HOUSE RH 1
HOUSE RH 1
Associated architect :
2004 – 2007
Civil engineer :
Ney & Partners
This wood panels residential house stands at the far end of a long stretched parcel, which is set on a hillside between two roads and extending from the village to the vineyards. The floor plan of the new construction is based on the positioning of two smaller, slightly offset firewalls facing each other and abutting on the construction site. The length of the firewalls (9 m) defines the depth of the house. The conjunction of these two “docking stations” results in an offset L-shape formed by the two buildings. The transition between the two parts of the house ensures the connection between the front and back gardens. The twisted angles and vanishing lines of the gabled roof on the horizontal house and the pent roof on the perpendicular house react with the topography of the site, resulting in architectural volumes invested with a sculptural quality. The level difference across the sloped site and the ensuing overlapping of rooms allowing complex functional spatial relations inside the house, which remain invisible from the outside. The one-story perpendicular house, which features an asymmetrical ceiling height of 3 to 5 m resulting from the angle-tilted roof surface.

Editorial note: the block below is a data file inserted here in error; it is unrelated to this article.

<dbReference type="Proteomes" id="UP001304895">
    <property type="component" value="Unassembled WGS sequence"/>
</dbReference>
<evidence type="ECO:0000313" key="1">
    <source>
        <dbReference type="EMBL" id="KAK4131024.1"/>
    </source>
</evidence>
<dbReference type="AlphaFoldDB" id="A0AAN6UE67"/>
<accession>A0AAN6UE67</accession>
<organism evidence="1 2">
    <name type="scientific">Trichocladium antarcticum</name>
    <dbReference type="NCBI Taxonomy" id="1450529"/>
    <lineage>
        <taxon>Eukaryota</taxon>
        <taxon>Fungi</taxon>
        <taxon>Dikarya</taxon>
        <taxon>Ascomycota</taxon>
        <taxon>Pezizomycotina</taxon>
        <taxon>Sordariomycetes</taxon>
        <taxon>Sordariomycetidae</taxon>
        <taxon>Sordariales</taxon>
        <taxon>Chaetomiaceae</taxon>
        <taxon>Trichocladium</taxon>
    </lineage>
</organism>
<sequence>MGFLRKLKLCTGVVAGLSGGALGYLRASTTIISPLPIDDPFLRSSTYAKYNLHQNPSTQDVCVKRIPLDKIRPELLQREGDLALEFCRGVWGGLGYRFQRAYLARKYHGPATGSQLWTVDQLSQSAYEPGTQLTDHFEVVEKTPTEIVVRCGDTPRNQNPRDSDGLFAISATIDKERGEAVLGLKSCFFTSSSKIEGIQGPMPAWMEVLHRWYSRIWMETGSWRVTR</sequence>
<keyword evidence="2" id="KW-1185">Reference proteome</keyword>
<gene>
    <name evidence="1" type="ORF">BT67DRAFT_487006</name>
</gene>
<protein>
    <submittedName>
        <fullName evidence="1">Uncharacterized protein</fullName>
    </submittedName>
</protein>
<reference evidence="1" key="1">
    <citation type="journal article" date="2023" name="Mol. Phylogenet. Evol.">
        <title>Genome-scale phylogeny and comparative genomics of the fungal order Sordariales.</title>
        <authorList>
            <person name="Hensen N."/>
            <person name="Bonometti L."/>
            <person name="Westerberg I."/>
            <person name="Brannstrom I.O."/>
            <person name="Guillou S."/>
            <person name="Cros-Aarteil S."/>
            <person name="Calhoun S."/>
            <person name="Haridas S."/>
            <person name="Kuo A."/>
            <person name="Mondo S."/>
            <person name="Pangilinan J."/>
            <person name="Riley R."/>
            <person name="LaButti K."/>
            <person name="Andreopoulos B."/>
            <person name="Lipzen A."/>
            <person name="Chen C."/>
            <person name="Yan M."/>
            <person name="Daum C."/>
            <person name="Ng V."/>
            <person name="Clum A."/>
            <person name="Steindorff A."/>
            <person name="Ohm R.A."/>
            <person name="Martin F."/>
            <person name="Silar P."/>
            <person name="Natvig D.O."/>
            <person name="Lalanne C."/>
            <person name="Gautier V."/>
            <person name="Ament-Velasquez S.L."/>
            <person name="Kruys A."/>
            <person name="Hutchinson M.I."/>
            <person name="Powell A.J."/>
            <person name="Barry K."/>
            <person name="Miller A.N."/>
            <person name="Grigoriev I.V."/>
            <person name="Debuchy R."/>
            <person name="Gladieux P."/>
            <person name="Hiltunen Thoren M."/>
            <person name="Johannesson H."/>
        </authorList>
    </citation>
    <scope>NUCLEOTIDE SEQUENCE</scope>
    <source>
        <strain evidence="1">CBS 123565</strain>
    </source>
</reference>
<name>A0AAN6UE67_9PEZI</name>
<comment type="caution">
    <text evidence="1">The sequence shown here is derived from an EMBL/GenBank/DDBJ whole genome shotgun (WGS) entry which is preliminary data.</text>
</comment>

The children’s rooms have been aligned to an enfilade of rooms connected by large sliding doors. On the vineyard side, a strip window allows for a panoramic view on the landscape. The ground floor facing the street holds a guest-, play- and study room that can be subdivided by means of sliding panels, which also serve as chalk boards.
Subdued materials in the exterior areas (facade: untreated larch wood; roof: rolled copper) create minimal contrast with the rural environment while acknowledging the general climatic context. To counter the summer heat, the back-ventilated wooden arcade can be almost entirely shut. Horizontal folding shutters provide shading to the panoramic windows. When opened, the large wooden sliding shutters (with recessed sliding glass panels) – which even when closed allow for visual contact between the inside and outside – extend the rooms facing the courtyard towards the terrace. The sloped garden was terraced, echoing the arrangement of historic vineyards. The level differences are bridged by flights of stairs across the property and around the house.